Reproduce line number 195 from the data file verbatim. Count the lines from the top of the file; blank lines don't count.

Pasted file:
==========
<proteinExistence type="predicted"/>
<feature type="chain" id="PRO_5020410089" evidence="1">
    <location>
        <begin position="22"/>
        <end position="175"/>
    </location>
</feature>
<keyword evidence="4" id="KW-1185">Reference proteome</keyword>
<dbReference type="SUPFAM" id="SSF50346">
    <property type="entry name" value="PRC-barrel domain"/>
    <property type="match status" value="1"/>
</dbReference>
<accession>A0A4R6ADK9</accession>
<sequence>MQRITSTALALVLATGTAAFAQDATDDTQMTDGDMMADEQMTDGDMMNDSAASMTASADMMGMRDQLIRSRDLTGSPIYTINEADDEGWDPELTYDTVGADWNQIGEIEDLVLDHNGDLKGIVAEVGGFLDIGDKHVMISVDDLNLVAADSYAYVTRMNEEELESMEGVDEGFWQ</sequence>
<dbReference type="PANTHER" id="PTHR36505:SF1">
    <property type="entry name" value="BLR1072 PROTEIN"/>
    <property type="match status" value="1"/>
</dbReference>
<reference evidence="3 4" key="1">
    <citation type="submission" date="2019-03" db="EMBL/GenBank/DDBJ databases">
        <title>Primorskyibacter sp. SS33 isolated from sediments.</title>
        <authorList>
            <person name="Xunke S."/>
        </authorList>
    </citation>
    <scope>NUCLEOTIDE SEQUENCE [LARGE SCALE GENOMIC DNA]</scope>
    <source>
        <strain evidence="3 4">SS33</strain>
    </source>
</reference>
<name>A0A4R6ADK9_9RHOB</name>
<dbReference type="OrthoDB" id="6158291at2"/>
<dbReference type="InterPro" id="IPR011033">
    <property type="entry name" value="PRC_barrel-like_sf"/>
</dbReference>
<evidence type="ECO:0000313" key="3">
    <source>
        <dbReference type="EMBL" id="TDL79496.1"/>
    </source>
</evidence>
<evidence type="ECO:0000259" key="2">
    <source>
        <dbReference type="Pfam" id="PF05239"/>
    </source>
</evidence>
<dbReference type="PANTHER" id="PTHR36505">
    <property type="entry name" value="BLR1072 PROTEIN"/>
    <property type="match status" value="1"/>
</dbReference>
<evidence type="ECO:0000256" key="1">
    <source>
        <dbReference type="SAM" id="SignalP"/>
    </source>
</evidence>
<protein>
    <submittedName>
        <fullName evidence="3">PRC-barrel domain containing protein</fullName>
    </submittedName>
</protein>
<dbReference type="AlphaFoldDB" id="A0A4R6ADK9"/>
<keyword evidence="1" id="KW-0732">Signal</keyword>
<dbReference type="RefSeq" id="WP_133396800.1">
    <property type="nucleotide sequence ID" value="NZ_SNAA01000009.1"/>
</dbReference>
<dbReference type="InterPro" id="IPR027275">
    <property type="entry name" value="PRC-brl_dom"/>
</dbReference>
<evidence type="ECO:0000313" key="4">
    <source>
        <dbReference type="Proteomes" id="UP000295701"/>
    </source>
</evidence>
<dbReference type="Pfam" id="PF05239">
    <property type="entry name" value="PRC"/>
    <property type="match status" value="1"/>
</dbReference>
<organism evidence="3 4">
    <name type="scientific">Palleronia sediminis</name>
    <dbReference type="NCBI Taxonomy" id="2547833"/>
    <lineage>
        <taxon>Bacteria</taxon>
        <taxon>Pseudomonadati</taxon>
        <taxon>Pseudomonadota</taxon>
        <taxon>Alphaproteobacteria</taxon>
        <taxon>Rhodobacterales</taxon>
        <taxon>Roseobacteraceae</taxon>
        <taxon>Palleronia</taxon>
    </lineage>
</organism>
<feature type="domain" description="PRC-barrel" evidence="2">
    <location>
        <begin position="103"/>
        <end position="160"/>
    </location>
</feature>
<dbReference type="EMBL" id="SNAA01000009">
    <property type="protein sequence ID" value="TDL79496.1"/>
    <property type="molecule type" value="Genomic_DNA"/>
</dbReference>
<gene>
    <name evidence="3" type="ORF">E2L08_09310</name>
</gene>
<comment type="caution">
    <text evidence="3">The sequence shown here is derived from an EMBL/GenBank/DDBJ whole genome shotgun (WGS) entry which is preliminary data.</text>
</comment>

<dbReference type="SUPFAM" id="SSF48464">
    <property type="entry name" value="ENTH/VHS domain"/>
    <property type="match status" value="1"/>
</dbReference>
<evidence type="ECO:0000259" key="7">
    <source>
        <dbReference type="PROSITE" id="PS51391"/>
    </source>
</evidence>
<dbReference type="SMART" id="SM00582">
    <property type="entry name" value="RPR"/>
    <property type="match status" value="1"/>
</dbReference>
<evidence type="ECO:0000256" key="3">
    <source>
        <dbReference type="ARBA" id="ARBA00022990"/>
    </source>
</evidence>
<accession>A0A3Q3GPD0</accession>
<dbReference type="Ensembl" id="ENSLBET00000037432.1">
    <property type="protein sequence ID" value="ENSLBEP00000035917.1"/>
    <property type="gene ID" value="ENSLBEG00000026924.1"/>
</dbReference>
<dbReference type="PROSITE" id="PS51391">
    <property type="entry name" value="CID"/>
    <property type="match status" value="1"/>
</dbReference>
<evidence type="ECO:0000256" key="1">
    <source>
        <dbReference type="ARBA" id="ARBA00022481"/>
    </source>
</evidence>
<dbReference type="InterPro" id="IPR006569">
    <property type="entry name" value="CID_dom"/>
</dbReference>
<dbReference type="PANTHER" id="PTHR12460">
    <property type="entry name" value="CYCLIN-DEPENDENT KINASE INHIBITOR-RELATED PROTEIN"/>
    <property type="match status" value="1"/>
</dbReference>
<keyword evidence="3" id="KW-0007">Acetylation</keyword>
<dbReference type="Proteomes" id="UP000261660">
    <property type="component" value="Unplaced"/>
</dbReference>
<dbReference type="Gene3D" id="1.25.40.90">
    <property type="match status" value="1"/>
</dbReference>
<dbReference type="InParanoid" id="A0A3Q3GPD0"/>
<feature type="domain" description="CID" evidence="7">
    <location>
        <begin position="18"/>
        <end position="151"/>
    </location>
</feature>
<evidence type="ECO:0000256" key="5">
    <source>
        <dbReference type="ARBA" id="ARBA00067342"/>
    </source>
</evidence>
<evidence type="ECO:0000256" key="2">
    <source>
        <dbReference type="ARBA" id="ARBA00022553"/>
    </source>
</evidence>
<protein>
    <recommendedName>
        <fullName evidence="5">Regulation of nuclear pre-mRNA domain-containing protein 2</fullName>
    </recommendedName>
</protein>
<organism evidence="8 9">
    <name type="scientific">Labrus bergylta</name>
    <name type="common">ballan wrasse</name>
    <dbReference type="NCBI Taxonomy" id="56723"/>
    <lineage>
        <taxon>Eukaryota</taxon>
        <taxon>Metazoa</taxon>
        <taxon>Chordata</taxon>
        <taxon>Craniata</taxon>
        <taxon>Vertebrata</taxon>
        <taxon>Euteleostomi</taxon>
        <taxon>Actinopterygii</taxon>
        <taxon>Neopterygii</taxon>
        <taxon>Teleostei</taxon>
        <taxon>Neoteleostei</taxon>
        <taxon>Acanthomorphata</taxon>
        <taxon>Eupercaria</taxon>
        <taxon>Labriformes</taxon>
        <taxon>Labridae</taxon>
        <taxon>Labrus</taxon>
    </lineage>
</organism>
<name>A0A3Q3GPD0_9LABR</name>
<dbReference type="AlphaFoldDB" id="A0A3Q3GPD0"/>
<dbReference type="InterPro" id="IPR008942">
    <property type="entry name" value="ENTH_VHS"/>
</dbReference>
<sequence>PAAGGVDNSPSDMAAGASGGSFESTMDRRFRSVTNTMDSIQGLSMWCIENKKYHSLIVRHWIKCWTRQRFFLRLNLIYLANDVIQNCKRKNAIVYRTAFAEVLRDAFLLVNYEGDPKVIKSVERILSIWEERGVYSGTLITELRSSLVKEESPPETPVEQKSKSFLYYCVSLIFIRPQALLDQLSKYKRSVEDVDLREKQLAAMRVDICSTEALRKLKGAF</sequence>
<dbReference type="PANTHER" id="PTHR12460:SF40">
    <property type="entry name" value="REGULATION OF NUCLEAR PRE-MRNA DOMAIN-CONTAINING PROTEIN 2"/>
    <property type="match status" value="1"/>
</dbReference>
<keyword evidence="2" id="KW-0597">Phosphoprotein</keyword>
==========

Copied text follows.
</organism>